Trisha Brown is well known for creating dances in unexpected places and surprising spaces such as SoHo rooftops (1973), on museum walls, along the edges of Manhattan buildings, atop floating rafts, and up and down ladders. In 1979 she began to work on large-scale theatrical productions, collaborating with major visual artists such as Robert Rauschenberg, Donald Judd and Nancy Graves. In 1994, she opened yet another new artistic door for herself when she premiered “M.O.,” her first work to classical music. The glorious, fifty-five minute dance is set to Bach’s 1740 masterpiece, “Musical Offering.” Then in 1996 she presented “Twelve Ton Rose,” set to music by Anton Webern. And now, this fearless adventurer has traveled back three centuries for inspiration.
On June 10 Trisha Brown will make her American debut as a director of opera with a radical new production of Monteverdi’s “L’Orfeo.” The rarely performed early 17th century masterpiece received its world premiere at La Monnaie in Brussels last May and was subsequently seen in major European Festivals. René Jacobs is the production’s music director and Roland Aeschlimann, the designer.
L’Orfeo” was first produced at the court of Mantua in 1607, where it had been commissioned by Francesco Gonzaga as entertainment during the carnival season. Based on the Greek myth that tells of the death-defying power of love and art, the opera marked one of the first attempts at setting dialogue to music.
Using color and geometric form to indicate character, place and emotion, Brown’s production offers a contemporary exploration of the ancient tale and a radical new look at the opera. Brown’s new approach to the end of the opera is typical of her innovative spirit. Instead of selecting one of the two endings created by Monteverdi, she decided to combine elements of both, creating an unexpectedly new narrative.
Spare in its spatial design and formal in its movement, this radically new version of the opera suggests neither a specific time nor place. Through her uncanny ability to abstract profound emotion and to use gesture symbolically, Brown affirms the contemporary, if not timeless relevance of the opera. She uses distillation to go to the heart of the Monteverdi.
Faced with the dual challenge of creating movement and gesture that reinforce and amplify the emotional and moral power of the opera, yet do not interfere with the performers’ ability to sing, Brown was forced to develop a new movement vocabulary. The entire cast of 60 singers received special dance training for the production. Her own company of 10 dancers, in addition to performing in the pure dance sections of the production, are used to add emotional resonance and to complete her vision of the stage design.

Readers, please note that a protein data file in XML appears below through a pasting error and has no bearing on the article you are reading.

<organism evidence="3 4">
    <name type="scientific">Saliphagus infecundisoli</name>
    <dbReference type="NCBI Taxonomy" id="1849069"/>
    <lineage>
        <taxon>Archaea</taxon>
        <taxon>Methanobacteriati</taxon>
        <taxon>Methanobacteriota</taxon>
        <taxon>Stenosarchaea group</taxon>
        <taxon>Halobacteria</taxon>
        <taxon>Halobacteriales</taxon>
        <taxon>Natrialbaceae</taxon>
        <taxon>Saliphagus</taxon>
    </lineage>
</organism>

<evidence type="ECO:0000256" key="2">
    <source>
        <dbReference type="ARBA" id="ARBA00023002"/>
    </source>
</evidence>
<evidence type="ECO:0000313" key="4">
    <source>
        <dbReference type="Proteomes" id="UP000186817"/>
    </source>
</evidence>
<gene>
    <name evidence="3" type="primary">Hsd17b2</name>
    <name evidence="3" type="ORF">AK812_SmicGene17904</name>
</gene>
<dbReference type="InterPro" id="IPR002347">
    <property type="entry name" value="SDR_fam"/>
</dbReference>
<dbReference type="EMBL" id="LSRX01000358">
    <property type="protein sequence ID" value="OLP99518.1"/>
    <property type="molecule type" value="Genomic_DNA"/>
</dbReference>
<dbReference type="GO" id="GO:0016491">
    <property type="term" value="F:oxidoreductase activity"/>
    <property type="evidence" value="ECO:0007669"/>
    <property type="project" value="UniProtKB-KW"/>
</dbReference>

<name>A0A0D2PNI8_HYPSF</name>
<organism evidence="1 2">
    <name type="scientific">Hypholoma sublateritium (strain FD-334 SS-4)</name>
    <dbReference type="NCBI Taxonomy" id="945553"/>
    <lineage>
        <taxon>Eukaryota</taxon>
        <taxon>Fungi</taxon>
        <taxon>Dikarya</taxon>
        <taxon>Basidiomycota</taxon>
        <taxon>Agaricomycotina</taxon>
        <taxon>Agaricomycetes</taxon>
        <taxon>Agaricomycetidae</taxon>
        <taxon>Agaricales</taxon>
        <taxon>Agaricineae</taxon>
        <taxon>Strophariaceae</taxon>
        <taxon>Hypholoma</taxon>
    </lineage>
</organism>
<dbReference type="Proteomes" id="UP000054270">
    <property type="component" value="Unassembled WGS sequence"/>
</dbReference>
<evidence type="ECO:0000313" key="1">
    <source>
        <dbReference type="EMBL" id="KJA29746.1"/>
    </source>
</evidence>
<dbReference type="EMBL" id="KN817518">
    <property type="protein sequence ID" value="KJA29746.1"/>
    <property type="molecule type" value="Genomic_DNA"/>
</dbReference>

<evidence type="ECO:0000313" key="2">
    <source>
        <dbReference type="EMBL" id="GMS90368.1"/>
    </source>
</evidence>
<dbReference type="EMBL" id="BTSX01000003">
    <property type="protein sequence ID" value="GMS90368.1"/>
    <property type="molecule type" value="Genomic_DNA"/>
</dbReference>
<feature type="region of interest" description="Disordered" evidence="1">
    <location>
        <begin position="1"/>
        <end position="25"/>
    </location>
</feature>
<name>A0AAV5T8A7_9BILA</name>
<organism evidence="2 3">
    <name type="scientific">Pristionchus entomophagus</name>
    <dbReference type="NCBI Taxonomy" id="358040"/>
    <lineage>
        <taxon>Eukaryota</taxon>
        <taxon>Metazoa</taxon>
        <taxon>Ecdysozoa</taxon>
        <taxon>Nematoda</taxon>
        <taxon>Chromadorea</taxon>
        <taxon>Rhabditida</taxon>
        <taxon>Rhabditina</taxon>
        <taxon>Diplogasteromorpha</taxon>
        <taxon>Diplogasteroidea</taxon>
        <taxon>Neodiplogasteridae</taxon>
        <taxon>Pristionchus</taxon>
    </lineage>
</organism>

Baritones Simon Keenlyside and Carlo Allemano will alternate the role of Euridice’s devoted husband, Orfeo; the role of Euridice will be performed by soprano Patricia Biccire.
After its world premiere at La Monnaie in Brussels last May, the opera was presented at the Barbican Centre in London, June 3-6, 1998; The Festival d’Art Lyrique d’Aix-en-Provence in France, July 14, 15, 18, and 19, 1998; and the Théâtre des Champs Elysées in Paris, April 14-17, 1999.
The powerful influence of Monteverdi on Brown is seen in her new dramatic, but abstract, thirty minute dance, “Canto/Pianto,” which is also set to sections of “L’Orfeo.” The title is a rhyme scheme that runs repeatedly through the Monteverdi opera translating to singing/weeping, recurring themes in the opera itself. A fifteen minute section of the dance was first presented at the American Dance Festival in June 1997.
Brown’s first and only previous experience with opera was as choreographer of Lina Wertmüller’s production of “Carmen” in 1985. Her irrepressible sense of adventure, combined with the spontaneity of her imagination and the rigor of her structures, have won great recognition from audiences and critics throughout the world. She was the first female choreographer to be awarded a MacArthur Fellowship (1991). In 1988, she was named Chevalier dans l’Ordre des Arts et des Lettres by the French Government. In 1994, she was named recipient of the prestigious Samuel H. Scripps/ American Dance Festival Award, Additionally, she received the 1987 Dance Magazine Award and the Laurence Olivier Award from London’s West End. President Bill Clinton appointed Brown to the National Council on the Arts in May, 1994. Most recently she received the Prix de la Danse de la Société des Auteurs et Compositeurs Dramatiques.